In his landmark 1939 essay on Charles Dickens, the critic Edmund Wilson noted that the Victorian great had received scant attention in his own country from biographers, scholars and critics. There were valuable commentaries by George Gissing and GK Chesterton, as well as George Bernard Shaw, but little else dotted the critical landscape.
How things have changed. Today, when a veritable mountain of Dickensiana towers over us, it is impossible to imagine the time Wilson was writing of. Now, the secondary literature on Dickens is vast. There are some 90 biographies and counting. Deluxe editions of his novels litter bookstore shelves. And the commentary is ceaseless: there have been books about Dickens and London; Dickens and crime; Dickens and women; Dickens and the police; Dickens and politics. You get the point.
And there is much more to come. Next year - February 7, 2012, to be exact - marks the 200th anniversary of Dickens's birth, and Dickensians everywhere are gearing up for 12 months of commemoration. Biographers are already doing their bit. Michael Slater, the dean of Dickens studies, struck first last year with a detailed biography that showcased his mastery of his subject's literary dealings and career as a professional author.
Claire Tomalin now enters the fray with her own valuable account of Dickens's life. Remarkably lean at 400 pages of reading text, her book strikes a nice balance between scholarly acumen and brisk readability, and the private man and public figure. She gives fine glosses on the novels, and soundly relates Dickens's creative genius to his lived experience. Then, Tomalin, a veteran literary journalist and author of lives of Thomas Hardy, Samuel Pepys and others, is a biographer's biographer: in other words, a pro. Tomalin has few axes to grind: she likes Dickens, in spite of his profound flaws, about which she is unstinting.
Dickens was possessed by a kind of demonic energy, which he channelled into a frenzy of literary activity - there were the vast novels, of course, like Bleak House and Our Mutual Friend; but also essays, short stories, journalism, a voluminous correspondence; he also found the time (how?) to run several magazines and launch a newspaper - but it could also be turned against his family. Dickens had a cruel streak, and behaved ruthlessly to his wife, who bore him 10 children. Tomalin also shows off her speculative daring, especially with regards to Dickens's mistress, Ellen Ternan, about whom there has been much controversy over recent years.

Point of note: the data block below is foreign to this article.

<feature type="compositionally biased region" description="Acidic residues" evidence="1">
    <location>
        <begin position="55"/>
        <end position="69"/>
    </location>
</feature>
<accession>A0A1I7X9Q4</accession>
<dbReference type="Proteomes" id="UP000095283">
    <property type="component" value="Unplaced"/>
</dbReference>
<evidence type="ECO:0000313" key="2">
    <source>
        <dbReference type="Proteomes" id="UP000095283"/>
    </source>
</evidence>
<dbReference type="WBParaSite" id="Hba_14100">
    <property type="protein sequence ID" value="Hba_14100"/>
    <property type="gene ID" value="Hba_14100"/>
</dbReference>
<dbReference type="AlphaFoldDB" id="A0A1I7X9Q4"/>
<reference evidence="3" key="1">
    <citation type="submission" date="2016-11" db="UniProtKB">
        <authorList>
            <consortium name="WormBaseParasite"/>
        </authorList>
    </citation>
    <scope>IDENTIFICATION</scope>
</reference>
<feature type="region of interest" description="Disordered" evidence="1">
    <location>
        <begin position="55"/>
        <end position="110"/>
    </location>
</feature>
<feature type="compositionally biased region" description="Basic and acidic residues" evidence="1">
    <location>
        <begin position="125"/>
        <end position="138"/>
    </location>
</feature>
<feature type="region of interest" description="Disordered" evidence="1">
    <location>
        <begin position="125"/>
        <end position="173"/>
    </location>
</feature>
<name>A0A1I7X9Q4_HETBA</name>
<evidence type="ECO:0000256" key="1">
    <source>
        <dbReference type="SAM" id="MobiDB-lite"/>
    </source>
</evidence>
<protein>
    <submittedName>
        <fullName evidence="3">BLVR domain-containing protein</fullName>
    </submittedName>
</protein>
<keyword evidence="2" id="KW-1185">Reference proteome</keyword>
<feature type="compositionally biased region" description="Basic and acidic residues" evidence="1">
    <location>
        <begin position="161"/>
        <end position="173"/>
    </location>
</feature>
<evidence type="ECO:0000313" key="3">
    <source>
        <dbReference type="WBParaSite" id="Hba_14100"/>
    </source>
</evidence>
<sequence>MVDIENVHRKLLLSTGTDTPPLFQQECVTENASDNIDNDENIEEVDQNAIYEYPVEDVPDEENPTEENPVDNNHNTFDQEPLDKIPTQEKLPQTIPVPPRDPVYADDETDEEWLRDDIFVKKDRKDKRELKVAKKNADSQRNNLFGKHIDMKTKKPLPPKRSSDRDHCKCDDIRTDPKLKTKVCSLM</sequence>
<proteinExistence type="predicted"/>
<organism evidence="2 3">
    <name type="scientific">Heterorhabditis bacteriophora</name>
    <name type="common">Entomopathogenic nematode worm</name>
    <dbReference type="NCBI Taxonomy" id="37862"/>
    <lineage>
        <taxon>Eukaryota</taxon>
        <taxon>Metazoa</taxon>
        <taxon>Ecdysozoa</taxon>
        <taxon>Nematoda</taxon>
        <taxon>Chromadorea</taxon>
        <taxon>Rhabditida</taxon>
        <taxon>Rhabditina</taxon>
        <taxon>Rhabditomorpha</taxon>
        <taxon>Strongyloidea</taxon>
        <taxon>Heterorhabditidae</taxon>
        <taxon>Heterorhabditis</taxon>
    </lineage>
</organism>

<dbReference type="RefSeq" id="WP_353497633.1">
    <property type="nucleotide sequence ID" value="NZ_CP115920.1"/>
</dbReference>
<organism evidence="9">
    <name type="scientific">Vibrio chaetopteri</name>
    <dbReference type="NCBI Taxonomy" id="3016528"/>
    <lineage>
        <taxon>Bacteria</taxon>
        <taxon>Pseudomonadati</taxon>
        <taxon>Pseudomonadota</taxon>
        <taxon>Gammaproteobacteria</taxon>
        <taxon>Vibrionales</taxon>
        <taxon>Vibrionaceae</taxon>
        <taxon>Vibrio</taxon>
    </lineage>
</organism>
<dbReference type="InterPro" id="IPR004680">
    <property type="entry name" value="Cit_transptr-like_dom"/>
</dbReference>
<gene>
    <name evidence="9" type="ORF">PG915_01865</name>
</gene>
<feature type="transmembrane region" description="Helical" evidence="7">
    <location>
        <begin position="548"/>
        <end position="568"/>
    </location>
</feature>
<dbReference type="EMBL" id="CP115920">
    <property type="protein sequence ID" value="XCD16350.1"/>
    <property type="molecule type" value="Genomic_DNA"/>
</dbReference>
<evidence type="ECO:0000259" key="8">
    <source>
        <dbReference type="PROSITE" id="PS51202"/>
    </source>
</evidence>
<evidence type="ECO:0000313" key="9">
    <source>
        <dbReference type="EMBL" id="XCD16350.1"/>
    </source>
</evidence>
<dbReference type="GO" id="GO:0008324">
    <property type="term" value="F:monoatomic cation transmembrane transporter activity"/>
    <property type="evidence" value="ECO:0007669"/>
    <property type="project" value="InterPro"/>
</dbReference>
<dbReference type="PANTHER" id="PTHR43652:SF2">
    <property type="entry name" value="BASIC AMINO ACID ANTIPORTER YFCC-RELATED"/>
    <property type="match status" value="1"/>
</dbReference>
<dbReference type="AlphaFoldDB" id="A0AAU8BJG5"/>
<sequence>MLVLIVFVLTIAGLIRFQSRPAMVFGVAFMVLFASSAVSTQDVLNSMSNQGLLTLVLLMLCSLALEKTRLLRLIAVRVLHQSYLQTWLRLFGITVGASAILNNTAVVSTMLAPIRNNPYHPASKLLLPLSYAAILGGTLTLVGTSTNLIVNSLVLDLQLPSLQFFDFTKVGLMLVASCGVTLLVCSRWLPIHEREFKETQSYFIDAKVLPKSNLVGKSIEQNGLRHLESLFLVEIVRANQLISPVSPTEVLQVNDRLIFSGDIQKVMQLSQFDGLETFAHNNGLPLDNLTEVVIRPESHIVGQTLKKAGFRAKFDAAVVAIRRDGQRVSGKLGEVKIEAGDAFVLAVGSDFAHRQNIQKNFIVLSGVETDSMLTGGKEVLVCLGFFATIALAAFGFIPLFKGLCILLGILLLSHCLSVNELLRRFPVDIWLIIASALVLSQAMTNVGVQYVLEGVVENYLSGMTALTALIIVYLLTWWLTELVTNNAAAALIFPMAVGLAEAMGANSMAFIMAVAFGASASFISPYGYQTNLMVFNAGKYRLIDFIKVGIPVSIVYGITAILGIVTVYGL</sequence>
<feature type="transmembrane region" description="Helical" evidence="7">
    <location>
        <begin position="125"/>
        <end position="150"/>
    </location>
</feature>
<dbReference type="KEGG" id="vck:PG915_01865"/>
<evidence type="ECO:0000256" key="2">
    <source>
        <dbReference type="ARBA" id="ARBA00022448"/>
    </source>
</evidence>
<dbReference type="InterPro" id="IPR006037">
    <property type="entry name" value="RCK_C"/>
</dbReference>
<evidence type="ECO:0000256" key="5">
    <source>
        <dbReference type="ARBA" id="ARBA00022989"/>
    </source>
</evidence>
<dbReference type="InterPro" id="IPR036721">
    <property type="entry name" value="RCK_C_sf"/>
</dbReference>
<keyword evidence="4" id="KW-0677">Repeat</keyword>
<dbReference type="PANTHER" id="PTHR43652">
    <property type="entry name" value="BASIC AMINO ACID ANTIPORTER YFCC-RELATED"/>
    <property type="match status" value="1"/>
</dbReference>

Tomalin doesn't tinker much with the biographical form - this is, first and foremost, a birth to death account. Her book begins with a charged vignette, which sets the tone for what follows. Dickens has come to the inquest for a servant girl, who was charged with murdering her newborn child. Dickens persuasively argues for her innocence; she is spared the death penalty. He gets her a barrister, and sends her food. A powerful benefactor coming to the rescue; a fallen woman one step from the workhouse; a dead infant. It is a scenario right out of, well, a Dickens novel. For Tomalin, the episode highlights Dickens's essential decency, but it also points backwards to his own fraught youth as the son of a chronic debtor and his time working in a shoe-blacking factory.
All of Dickens's biographers have pinpointed this harrowing fall from middle-class respectability as a decisive moment in the writer's life. Dickens later recalled his time toiling away on the warehouse floor: "No words can express the secret agony of my soul as I sank into this companionship ... the sense I had of being utterly neglected and hopeless; of the shame I felt in my position ... My whole nature was penetrated with grief and humiliation." He never forgot the time and wrote compassionately about the poor and downtrodden.
From then on, Dickens ploughed ahead. His searing experiences fuelled his rise. His formal schooling ended at 15 - but his education was nonetheless profound in its way. Turns as an office boy in a legal firm and then as a parliamentary reporter exposed him to worldly institutions (the law would be a favourite target for Dickensian satire)